1. You’ve built up an NFL tolerance. I love football so much that there have been times that I watched Oakland Raiders games just to have a game on. I am ashamed to admit that I watched a Detroit Lions game that wasn’t on Thanksgiving. There have been Sundays that I have watched games from Noon-10:30 pm and then watched the entire NFL Gameday replay show to watch highlights of the games that I’ve just watched…

2. You try other sports to try to avoid or relieve your withdrawal. I grew up watching all types of sports. I loved baseball (go Braves!), basketball (go Celtics, Cavs!), and I even watched pro wrestling (Go Steiner Bros. and Lex Luger!). Yet, none of these sports could make my pulse pound like a great football game. Okay, baseball did twice, okay, so did basketball, but none could sustain my addiction.

3. You have lost control of your football. During football season, there were times when I was checking blogs, newspapers, stat sheets, and my fantasy teams hourly. [BTW, if it’s your first time to the blog, I had 4 this year, down from the 5 I had the previous season.] The only time I didn’t was during work hours. But, I checked during my breaks. *shrug* I say that I’m not going to read the San Diego Union-Tribune today or the Kansas City Star, but there I am every morning checking, even in the off season, to see what moves my team has made (nice job picking up Thomas Jones, KC).

4. You life revolves around football. Well, yeah…I make sure I tape NFL Live daily. I watch NFL Total Access and have subscriptions to Sporting News, ESPN The Magazine, Sports Illustrated. I’m looking for a new place and the first question usually is “Am I allowed to get DirecTV or Dish Network here, because cable is not going to cut it?” I write a blog about my love of football. I have pictures of Joe Montana, Derrick Thomas, Jerry Rice, and Tony Gonzalez over my desk. The first PowerPoint that I ever made was about…You guessed it, football. My pens rest in a KC Chiefs mug, I have a KC Chiefs scarf that covers my computer monitor when it’s off, and I have a cute custom-made card holder with Tony Gonzalez and Shawne Merriman in matching Pro-Bowl uniforms (it was a gift from a student).

5. You’ve abandoned activities you used to enjoy. I have never been a big socializer. So, that abandoning that was not a problem. I have avoided going on family outings and trips because they have interfered with my games. I cancel weekend activities if they conflict with the Playoff and/or Super Bowl.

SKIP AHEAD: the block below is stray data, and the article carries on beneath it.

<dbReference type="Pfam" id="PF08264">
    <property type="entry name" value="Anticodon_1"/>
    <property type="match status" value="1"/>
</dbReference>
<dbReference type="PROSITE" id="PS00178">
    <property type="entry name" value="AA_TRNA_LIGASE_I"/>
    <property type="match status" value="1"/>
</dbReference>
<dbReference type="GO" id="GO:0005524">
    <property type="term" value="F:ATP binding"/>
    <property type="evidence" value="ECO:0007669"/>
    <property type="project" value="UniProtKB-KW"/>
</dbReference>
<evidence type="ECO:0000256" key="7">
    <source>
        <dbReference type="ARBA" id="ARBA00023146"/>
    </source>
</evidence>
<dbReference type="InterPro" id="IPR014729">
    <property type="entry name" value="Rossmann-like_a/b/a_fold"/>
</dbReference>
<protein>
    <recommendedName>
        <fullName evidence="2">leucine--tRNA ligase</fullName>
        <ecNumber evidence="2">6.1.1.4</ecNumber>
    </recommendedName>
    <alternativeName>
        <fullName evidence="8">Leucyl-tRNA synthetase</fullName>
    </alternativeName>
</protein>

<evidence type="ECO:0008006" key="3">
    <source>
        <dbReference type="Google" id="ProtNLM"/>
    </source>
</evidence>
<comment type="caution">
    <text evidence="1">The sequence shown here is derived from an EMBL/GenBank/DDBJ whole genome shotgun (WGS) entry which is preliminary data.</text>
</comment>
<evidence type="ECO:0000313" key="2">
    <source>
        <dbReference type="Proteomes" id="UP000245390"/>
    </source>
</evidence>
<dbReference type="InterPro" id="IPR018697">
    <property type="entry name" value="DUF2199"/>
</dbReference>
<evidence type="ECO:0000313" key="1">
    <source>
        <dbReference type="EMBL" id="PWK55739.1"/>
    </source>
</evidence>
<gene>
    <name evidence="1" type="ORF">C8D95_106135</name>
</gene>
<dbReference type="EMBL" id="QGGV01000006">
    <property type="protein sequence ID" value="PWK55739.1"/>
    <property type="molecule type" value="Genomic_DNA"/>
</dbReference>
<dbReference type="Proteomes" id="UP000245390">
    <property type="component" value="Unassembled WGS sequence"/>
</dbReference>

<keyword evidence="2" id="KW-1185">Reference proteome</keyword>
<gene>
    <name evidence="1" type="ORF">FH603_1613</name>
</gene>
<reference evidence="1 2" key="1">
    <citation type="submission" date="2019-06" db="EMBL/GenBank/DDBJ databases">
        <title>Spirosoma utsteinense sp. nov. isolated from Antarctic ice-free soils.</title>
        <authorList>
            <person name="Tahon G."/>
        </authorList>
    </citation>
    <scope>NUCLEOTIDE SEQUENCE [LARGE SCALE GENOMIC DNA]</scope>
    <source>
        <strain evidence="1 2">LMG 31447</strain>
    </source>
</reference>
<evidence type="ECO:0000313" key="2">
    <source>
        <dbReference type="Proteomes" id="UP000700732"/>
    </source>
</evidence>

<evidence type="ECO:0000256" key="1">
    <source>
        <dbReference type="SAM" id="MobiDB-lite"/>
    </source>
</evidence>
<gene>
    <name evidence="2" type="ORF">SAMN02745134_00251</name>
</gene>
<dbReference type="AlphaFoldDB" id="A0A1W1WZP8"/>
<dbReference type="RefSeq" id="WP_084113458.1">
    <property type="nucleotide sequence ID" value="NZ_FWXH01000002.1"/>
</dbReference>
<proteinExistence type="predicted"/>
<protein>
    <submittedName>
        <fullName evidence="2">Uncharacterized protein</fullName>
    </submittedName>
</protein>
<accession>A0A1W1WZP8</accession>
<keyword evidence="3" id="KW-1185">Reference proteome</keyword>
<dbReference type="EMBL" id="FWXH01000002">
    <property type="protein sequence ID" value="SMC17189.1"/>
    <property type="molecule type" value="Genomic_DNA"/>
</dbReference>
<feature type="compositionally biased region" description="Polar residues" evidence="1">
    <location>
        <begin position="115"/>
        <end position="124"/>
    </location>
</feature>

6. You continue watching football, despite knowing it is hurting you. Yeah, well, yeah…Blood Pressure pounding, heart racing, obnoxious amounts of food that is bad for you. Of course, football is bad for you, but yeah, I keep pulling a chair up in front of it every single time.

I have had brief stints of football sobriety. After Derrick Thomas died, I just didn’t want to watch. I thought I would get myself cleaned up as far as my addiction was concerned. I realized that there was more to life than football. That period lasted from 2000-2003, and I stopped watching football cold turkey. I gave it up. I didn’t watch SportsCenter, didn’t read about it in the paper, and I admit it was pretty good. I got a lot of work done. I found other hobbies. One afternoon, I was flipping through the channels, and there was a Kansas City Chiefs highlight playing. It was Tony Gonzalez leaping into the endzone backwards for a touchdown. I was mesmerized, captivated, and I slipped off the wagon.

NFL Football: Raiders vs. Chiefs NOV 30

November 30, 2008: TE #88 Tony Gonzalez of the Kansas City Chiefs in action vs. the Oakland Raiders. Photo via NewscomContent © 2010 Newscom All rights reserved.

Sigh, now I suffer, along with the rest of the NFL addicts, who use any tidbit of info we can gather just to be able to talk about football. We have a kind of support group on Twitter. We talk about what we miss, and how we hope our teams will improve, or make fun of other teams bad decisions. But mostly, we wait. It won’t be long until the Draft, Mini-Camps, Training Camps, or preseason games. But, we are all anxiously waiting for that day in the fall when the clarion call of Hank Williams exclaims “Are you ready for some football?!!” Yes, Hank, we are…so until next time just remember what Heywood Hale Brown said, Football is, after all, a wonderful way to get rid of your aggressions without going to jail for it.” See ya, next time!!!

Where You Been?

Hey, guys! Sorry, I've been away soooo long...I feel like I haven't been here in a month...oh, right...I haven't...

Yeah, well, my bad. But, I'll be back to this week on Diana Dishes...I'm gonna take a look at a variety of topics...Like to hear about them...Well, tune in this week...I'm gonna try to make up for that month in a week.


"Love reckons hours for months, and days for years; and every little absence is an age."~John Dryden